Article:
Before settling down in Sydney, Nick Harrington lived in France, Germany and New York, where he faced stiff competition against high-flying agents from Million Dollar Listing. But in the early days, desperate to compete with them, it was some wise advice to ‘start acting like them’ that set him on the road to sales success.
How long have you been in real estate?
I first started in the real estate industry in 2003. I began as the office gopher in Ray White Elizabeth Bay and was grumbling about not being a ‘proper agent’ after about one month. The father of my then girlfriend told me that they’ll ‘respect you as a salesperson when you act like one’. His advice was to go and find some listings; not wait to be made a salesperson, but just to go out and be one. A month later, at one of the team sales meetings when everyone else had finished, I asked if I could say something. The office sales team looked at me oddly and they were quite surprised when I placed three (at that time green) agency agreements on the table. That’s how I first got into sales.
How does it tie in with your background in political science?
I have always been interested in reading, in politics, philosophy, and so on. Political science for me is a personal interest; real estate is how I generate a lifestyle. I find both fascinating and feel I bring a little academic rigour to how I manage listings, and how I generate marketing and negotiating strategy.
How competitive was New York and what did you learn from the experience?
Real estate in New York is incredibly competitive. When I arrived, Million Dollar Listing had been on for a couple of seasons and those guys were brokers actually in the market; guys against whom you’d try to pitch for listings!
The biggest difference between New York real estate and anywhere else is the calibre of the agents.
Many of the most successful agents had previously been attorneys, investment bankers, company directors, and so on. They come to the industry with a rolodex of wealthy clients that they then spend their time servicing. The biggest takeaway from my time in New York is the value of the long-term personal relationship. The game is a social game over there. It’s far less transactional than here in Sydney. In New York you have a broker for life, and the broker treasures and nurtures that loyalty.
You speak ﬂuent German and French – how has being multilingual helped your career?
Back in the 1960s there was a surprising number of French ex-pats who bought properties in Elizabeth Bay. It wasn’t at all unusual that I’d go to have a look at a property and find myself speaking to the homeowner and their family in French.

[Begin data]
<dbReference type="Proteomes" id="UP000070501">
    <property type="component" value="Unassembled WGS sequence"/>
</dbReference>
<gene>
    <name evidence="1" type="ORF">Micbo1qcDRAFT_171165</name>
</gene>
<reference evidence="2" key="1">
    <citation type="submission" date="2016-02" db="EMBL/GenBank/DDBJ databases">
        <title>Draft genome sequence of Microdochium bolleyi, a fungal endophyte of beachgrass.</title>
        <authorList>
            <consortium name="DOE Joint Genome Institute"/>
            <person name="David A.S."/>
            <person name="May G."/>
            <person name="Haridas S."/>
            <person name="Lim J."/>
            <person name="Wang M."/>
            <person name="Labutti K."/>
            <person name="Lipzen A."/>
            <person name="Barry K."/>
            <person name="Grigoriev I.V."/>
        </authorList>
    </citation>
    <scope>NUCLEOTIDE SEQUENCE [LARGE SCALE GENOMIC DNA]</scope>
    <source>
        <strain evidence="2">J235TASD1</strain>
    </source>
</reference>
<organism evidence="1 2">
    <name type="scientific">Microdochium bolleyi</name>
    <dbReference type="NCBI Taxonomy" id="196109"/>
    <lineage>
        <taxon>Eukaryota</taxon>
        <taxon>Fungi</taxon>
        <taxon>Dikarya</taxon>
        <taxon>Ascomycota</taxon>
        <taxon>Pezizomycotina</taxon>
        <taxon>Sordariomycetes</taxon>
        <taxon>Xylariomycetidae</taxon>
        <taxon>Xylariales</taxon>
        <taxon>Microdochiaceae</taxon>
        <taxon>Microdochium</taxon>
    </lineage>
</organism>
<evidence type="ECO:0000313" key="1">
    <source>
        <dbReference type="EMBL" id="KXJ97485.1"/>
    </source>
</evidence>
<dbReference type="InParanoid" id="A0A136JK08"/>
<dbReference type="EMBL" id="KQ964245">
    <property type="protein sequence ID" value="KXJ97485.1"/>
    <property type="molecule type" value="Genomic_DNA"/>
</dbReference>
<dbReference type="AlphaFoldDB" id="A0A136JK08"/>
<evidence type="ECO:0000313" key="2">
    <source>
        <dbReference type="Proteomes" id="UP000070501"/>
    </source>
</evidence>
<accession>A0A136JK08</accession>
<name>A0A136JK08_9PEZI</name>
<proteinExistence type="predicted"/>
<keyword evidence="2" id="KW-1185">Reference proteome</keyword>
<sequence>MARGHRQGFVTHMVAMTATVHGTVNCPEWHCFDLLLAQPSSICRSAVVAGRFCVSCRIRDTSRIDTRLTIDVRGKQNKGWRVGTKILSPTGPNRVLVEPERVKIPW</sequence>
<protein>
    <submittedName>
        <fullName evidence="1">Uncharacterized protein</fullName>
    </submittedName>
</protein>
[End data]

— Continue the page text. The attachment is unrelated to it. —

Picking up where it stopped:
Most memorable or unusual property you have sold?
The most memorable properties I have sold were the two apartments in ‘Del Rio’ (22-24 Billyard Avenue, Elizabeth Bay). The building is one of the most attractive in Sydney: a beautiful Spanish Mission block with a stunning harbour-front pool and large apartments with portico terraces.
What would you say your career highlight has been, and why?
My career highlight was speaking at an elite conference during the Global Financial Crisis about how
to manage the change in market conditions to ensure you continue to write the commission you need to write and your clients still get the results they expect. I enjoy public speaking and it is nice to know you can offer helpful advice to people who find themselves in the same situation as yourself.
What’s the best compliment you’ve ever received, and why?
Someone told me I was the most ‘normal’ person they had ever met. It’s not the best compliment, but it’s one I’ve never forgotten.
If you could give one piece of advice to your younger self, what would it be?
Spend more time listening and asking questions.
What would you do more quickly?
Best piece of advice you have ever been given?
If you don’t believe in yourself, how can you expect anyone else to?
What has been the best thing about joining McGrath?
I appreciate the level of managerial support and the freedom to work on your own terms.
What do you still ﬁnd most challenging about being in real estate, and how do you overcome it?
The most difficult aspect for me is the work-life balance. Real estate is an all-consuming profession. It’s always a challenge to ﬁnd the right balance.
What are your goals for this year?
I don’t set goals. I just work as hard and as smart as I can, trying to maximise the outcome of every activity.